She sent a text to a friend whose daughter was wounded in the Virginia Tech attack. Once again the women found themselves united in a confederacy neither had wanted.
They belong to a community of survivors. Maisch can count some 100 friends whose stories she repeats without prompting, and perhaps other mass shooting survivors whose names she knows so well.
She knows that she is different from other survivors. Some isolate themselves. Some drink. Some get angrier more than they used to.
In the wake of Orlando, Maisch is encouraged by the upswell of support for the victims. Yet she remembers that feeling after Sandy Hook, too.
"It's going to be a marathon, not a sprint," she says. "I see this as an extension of the civil rights movement. What is more of a civil right than being able to breathe?"
Aug. 10, 1999: Granada Hills
The scars are inescapable — four of them, from two bullets — and for years, Joshua Stepakoff wanted to cover them up.
The exit wound on the back of his leg looks like a flower, he says, a concave circle with ridges that extend from the center to the perimeter.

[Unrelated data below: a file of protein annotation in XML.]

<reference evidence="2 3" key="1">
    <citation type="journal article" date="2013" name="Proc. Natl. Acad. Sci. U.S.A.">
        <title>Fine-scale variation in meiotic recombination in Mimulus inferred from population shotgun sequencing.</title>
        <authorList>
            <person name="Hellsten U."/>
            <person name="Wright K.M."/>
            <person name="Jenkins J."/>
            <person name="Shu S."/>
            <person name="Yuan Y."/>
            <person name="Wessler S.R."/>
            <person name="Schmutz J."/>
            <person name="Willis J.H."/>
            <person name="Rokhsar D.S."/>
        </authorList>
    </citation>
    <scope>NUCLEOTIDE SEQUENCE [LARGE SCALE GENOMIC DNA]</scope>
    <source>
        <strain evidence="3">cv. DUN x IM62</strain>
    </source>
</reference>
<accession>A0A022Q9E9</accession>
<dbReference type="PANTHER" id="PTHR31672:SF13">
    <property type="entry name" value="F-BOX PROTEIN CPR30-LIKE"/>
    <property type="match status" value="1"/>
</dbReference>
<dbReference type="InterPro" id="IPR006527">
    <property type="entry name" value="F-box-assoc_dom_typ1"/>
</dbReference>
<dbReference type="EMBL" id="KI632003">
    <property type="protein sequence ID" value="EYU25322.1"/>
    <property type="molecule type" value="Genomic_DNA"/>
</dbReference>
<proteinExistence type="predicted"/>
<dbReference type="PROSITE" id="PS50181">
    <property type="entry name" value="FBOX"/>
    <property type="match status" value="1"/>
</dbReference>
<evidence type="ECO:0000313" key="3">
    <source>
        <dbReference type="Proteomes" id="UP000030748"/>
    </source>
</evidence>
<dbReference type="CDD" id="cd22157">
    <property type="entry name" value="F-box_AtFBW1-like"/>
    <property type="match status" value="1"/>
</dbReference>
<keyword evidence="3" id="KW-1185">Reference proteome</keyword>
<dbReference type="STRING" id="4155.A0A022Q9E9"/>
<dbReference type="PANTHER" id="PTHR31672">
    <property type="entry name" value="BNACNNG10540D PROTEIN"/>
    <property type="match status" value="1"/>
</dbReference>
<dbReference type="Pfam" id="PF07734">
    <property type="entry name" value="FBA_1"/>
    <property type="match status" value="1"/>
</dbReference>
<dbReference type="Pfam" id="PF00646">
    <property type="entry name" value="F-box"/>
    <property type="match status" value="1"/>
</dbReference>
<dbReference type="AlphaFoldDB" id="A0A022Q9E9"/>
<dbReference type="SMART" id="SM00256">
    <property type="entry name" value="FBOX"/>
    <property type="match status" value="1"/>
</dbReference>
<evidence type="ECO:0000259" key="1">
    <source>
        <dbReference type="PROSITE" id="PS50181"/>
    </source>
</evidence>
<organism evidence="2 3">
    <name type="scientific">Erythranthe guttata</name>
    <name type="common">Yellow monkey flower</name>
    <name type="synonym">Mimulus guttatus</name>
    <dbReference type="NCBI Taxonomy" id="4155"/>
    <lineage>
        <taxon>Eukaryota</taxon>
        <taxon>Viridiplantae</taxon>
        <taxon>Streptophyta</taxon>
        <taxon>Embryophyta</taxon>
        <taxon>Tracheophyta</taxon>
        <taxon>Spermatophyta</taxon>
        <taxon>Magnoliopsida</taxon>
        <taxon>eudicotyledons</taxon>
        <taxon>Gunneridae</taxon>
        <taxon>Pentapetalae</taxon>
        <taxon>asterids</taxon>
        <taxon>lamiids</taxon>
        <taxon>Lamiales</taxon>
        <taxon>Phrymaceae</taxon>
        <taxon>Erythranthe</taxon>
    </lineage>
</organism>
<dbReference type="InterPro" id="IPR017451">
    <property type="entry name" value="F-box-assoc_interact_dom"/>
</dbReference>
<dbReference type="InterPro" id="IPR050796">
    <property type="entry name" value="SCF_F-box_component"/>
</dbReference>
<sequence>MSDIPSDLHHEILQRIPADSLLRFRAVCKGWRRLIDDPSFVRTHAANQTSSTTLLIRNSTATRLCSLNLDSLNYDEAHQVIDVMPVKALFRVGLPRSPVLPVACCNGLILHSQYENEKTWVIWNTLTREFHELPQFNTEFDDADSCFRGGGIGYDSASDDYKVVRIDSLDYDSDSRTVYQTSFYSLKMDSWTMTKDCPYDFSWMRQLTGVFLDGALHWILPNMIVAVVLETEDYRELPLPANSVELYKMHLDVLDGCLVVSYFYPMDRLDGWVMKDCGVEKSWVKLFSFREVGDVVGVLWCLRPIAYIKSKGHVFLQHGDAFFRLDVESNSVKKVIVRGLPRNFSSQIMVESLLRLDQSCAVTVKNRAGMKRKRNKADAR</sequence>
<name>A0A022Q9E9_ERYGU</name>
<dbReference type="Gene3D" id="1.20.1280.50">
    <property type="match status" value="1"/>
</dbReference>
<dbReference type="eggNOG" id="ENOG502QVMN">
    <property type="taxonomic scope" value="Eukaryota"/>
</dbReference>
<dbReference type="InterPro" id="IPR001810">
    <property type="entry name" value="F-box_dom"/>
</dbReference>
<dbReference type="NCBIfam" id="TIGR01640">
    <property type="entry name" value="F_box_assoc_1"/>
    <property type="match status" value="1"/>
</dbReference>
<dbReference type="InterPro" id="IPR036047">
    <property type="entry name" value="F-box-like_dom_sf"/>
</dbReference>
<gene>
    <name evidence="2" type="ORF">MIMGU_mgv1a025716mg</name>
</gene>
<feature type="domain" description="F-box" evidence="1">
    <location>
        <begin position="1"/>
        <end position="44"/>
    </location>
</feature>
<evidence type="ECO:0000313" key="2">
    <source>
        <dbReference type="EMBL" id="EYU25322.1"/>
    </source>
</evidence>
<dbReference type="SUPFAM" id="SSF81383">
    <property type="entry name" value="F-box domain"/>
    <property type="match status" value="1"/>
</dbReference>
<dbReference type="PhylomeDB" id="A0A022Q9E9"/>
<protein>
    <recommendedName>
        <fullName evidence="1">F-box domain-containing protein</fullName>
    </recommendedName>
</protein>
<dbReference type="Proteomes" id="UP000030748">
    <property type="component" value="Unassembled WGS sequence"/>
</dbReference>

When he was younger, he didn't like wearing shorts. People would ask him questions that always took him to the same place: the North Valley Jewish Community Center in Granada Hills.
Stepakoff was 6 when Buford Furrow Jr. stormed the summer camp there with a 9-millimeter semiautomatic, wounding two adults and three children. No one was killed at the center. Furrow's murder victim came later in the day: Joseph Ileto, a mail carrier on his rounds.
Stepakoff's memories of the day are gauzy: a game of capture the flag, then running in terror.